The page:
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Did you know that you can paint a laminate countertop? My mother suggested it as an alternative when I told her that a new countertop wasn't in this year's budget. She had a friend who did it and it worked.

I've looked up the instructions and you paint it with oil based paint then coat with polyurethane. There are several sites with step by step instructions and/or videos.

Has anyone done this? Seems like a great frugal fix for an ugly countertop. Even if the finish only holds up long enough for you to save for a new one.
 

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I have heard of this before as well and now they sell kits to do your countertops to look like granite. I was thinking about doing this to our home, once we can afford to. Good luck if you do it and keep me posted as to how it goes!
 

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I was going to do that but instead, we opted to replace it with another laminate one. I know Rustoleum makes a three-step process kit that's $85 for all three steps at Home Depot. If the paint thing doesn't turn out, you can get sheets of laminate that go over the existing stuff as well. You can buy those at Rona.
 

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Will be real curious about this if you do it MW71.

I wonder how easy it would scratch..........and if you scratched the poly. then would the paint come off/peel off too?

Be sure to let us know. Very interested!

I was just talking about painting laminate last week with a friend. She had it on her bathroom walls and hated it........ripped if off already! (someone told her you can't paint it!)
 

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I haven't used it yet, but I bought a can of Rust-Oleum Countertop Coating for $20 at Home Depot. The can says it covers 25 linear ft., and it can be tinted in 16 different colors. The draw back? You have to allow up to 3 days for it to dry. I think that's what's holding us up on this project. I'm gonna do my bathroom 1st. If it's good stuff, than I'll do the kitchen. And I wish I could just recover it with more laminate, but the edges on all my countertops are rounded. So no go on that idea for us. And in Lowes I saw another refinishing kit, that's supposed to look like granite. They had samples hanging there, and if it's true to it, it looked great. That kit however, was around $200. Still way better priced than the actual granite, but I have a couple of chipped spots, and it's also warped from a pot boiling over near my countertop range. Not so sure I'd want to spend that much on something that's not in good enough shape. :ponder: And for my kitchen being all 4 walls of counters, I'd probably need 2 kits. Might as well just wait for something new by then.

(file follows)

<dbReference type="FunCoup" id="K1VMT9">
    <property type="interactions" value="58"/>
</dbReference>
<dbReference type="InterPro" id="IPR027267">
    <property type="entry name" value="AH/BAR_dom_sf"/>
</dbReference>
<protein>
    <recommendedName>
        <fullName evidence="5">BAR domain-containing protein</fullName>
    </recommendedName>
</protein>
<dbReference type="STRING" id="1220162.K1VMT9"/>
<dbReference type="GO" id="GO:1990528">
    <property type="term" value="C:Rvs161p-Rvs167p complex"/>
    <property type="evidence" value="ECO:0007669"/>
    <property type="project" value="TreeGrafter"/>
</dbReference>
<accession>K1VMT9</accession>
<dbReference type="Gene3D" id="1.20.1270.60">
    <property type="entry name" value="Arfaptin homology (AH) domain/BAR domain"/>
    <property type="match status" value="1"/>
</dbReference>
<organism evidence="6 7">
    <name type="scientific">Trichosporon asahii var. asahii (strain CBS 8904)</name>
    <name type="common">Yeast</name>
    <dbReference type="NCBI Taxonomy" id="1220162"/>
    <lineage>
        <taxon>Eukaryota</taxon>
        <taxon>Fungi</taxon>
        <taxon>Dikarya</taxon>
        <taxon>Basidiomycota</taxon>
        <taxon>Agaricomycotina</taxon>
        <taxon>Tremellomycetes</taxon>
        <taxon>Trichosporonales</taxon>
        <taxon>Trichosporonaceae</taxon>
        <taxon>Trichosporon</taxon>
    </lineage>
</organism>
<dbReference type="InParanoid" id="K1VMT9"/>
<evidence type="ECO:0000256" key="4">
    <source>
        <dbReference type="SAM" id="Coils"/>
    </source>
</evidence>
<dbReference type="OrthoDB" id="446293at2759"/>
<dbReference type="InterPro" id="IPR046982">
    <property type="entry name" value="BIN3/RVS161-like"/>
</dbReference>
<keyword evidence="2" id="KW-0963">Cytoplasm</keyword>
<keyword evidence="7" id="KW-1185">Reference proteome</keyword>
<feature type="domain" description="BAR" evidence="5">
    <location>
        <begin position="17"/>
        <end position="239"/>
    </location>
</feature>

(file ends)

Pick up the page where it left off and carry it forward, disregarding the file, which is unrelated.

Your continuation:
I do think it's a great idea! Let us know what you decide.

Theresa :)
 

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It looks great! I like the way those red knobs really take it "over the top"! Very nice job for practically nothing.

Thanks for posting it.

Theresa :)